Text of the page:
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these certainly are not the first floating solar panels, but the innovation being tested here is the fabric itself, creating a cost—effective, weather—resistant material that could easily be scaled. there is talk of a set up near the equator the size of a football pitch. this has been designed to withstand wind, rain and ice. around the edges, these barriers prevent any sea water from getting in. so whilst you can see i'm standing in a pretty large puddle right now, that's from last night's rain. what i'm actually standing on is less than one millimetre thick, it's quite hard to stay balanced. it's made from polyester coated in a polymer. what makes this polymer special is how lightweight yet strong it is, meaning it's ideal for this type of installation. in the not—too—distant future, we think we can build systems that are comparable with the so—called ground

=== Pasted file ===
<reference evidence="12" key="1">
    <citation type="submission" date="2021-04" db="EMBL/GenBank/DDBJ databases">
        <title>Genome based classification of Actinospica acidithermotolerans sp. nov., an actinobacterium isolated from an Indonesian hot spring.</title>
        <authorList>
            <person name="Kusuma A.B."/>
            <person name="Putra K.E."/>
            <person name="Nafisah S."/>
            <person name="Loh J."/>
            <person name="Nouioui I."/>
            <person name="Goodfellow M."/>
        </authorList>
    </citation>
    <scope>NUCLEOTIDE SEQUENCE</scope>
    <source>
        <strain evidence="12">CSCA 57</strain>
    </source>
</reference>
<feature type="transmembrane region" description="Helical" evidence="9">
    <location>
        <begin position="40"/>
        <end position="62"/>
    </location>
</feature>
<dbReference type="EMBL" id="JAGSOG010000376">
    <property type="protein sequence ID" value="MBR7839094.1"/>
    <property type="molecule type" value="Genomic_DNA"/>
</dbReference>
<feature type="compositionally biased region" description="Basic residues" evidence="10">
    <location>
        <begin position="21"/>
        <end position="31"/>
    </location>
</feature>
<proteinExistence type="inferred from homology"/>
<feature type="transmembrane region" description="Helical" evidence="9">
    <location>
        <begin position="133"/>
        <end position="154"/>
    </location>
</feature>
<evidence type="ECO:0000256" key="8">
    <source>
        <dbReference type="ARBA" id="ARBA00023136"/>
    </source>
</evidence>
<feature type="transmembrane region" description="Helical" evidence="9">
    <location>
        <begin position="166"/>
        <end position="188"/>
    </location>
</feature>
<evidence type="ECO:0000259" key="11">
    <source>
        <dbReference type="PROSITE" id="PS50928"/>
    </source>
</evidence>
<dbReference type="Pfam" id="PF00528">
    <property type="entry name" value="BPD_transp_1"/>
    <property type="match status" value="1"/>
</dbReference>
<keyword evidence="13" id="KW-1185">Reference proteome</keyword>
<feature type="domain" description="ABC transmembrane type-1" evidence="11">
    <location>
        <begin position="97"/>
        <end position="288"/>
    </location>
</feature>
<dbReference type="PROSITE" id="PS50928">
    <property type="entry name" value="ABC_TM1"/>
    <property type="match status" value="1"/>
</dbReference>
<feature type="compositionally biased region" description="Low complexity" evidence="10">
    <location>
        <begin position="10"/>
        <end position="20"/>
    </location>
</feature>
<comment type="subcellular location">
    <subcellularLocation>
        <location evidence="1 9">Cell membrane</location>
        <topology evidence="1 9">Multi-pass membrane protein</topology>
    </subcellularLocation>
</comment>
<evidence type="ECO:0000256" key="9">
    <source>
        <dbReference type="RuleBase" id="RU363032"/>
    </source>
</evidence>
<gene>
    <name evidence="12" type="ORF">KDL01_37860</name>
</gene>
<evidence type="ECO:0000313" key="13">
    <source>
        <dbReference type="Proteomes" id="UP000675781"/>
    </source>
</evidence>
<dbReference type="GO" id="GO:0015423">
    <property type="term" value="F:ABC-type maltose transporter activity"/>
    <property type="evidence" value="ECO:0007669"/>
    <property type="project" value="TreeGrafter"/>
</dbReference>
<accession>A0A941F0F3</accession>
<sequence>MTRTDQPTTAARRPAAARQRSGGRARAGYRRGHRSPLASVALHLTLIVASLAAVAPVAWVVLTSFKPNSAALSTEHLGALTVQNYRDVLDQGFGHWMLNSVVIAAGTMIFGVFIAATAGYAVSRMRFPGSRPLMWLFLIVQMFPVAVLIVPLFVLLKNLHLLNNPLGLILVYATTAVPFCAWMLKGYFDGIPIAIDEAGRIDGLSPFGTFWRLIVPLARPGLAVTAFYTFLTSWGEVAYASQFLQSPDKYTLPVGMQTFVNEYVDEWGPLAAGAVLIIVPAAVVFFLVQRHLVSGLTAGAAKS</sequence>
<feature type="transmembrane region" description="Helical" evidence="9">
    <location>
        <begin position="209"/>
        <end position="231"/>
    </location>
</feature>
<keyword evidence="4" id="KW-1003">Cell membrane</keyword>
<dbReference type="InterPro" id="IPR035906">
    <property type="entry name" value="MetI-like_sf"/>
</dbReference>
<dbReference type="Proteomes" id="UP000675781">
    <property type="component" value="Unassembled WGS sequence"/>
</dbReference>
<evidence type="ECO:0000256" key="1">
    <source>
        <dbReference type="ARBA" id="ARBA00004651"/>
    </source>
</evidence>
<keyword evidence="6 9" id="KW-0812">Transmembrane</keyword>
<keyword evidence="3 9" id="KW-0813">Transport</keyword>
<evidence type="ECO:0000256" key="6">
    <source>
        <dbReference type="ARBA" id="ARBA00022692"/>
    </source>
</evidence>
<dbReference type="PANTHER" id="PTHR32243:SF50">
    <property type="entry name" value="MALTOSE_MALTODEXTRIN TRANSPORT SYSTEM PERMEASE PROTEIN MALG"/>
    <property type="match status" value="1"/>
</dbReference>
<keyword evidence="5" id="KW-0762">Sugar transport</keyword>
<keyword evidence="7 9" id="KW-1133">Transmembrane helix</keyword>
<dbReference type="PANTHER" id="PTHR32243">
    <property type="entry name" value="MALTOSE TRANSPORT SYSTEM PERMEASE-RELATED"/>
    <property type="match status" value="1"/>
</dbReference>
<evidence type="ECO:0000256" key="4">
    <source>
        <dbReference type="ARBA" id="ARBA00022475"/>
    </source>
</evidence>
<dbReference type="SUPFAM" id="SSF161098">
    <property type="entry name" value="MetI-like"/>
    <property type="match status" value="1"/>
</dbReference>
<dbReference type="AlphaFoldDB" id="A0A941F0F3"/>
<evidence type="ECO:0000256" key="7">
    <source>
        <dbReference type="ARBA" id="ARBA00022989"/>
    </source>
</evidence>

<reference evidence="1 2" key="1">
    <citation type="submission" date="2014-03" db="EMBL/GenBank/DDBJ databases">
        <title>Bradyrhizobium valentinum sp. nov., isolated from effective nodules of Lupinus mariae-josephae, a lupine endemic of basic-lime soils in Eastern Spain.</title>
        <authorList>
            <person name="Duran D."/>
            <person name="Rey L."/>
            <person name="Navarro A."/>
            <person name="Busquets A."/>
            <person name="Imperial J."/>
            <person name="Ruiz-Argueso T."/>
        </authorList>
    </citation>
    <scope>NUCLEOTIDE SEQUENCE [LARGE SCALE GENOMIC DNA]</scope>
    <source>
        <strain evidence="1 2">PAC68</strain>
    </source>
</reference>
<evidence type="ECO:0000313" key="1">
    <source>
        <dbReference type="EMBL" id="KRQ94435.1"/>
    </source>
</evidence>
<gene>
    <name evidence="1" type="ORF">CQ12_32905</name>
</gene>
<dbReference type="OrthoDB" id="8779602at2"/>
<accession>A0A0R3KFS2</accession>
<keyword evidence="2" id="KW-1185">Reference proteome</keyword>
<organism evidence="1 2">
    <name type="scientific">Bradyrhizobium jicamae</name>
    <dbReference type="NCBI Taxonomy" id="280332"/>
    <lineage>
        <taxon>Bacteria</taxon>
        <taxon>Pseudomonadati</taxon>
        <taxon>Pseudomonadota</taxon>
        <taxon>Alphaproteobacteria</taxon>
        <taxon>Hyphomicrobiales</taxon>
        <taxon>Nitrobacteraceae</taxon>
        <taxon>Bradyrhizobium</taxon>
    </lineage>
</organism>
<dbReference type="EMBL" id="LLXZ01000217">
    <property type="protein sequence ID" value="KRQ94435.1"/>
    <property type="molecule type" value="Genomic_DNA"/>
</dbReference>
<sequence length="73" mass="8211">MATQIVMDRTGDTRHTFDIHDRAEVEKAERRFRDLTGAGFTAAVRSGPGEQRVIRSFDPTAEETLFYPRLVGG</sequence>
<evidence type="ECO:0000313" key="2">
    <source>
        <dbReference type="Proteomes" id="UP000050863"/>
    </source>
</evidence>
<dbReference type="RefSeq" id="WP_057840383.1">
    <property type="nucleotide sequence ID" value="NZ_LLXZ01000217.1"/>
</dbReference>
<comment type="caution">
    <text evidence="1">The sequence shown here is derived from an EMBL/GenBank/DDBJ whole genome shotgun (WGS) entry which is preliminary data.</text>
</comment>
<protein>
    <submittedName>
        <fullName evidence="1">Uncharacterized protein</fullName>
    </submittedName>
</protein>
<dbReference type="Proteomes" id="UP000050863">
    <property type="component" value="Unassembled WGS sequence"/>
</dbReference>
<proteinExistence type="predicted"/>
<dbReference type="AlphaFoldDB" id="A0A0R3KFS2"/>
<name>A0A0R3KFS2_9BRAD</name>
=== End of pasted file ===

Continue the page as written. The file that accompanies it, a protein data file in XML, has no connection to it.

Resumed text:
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mounds installations on land. that will be a big breakthrough for floatable sites, because then you suddenly have large surface areas where you can build cheap renewable energy are very close to large consumer groups. and making use ofjust a fraction of the sea's vast surface area, as well as taking advantage of the water's ability to keep the panels cool means that the scaling of this does seem plausible. the solar power being harnessed is being used here on this fish farm. the island has been developed to be the exact right size to harness the right amount of power in the summertime, assuming that the weather is good. the rest of the year it's running on diesel, so obviously you can see the environmental benefits of this. but the suggestion is, that an island this size, if anchored in the london area could power 20 average uk homes. make the island the size of a football pitch, and that could rise to 200.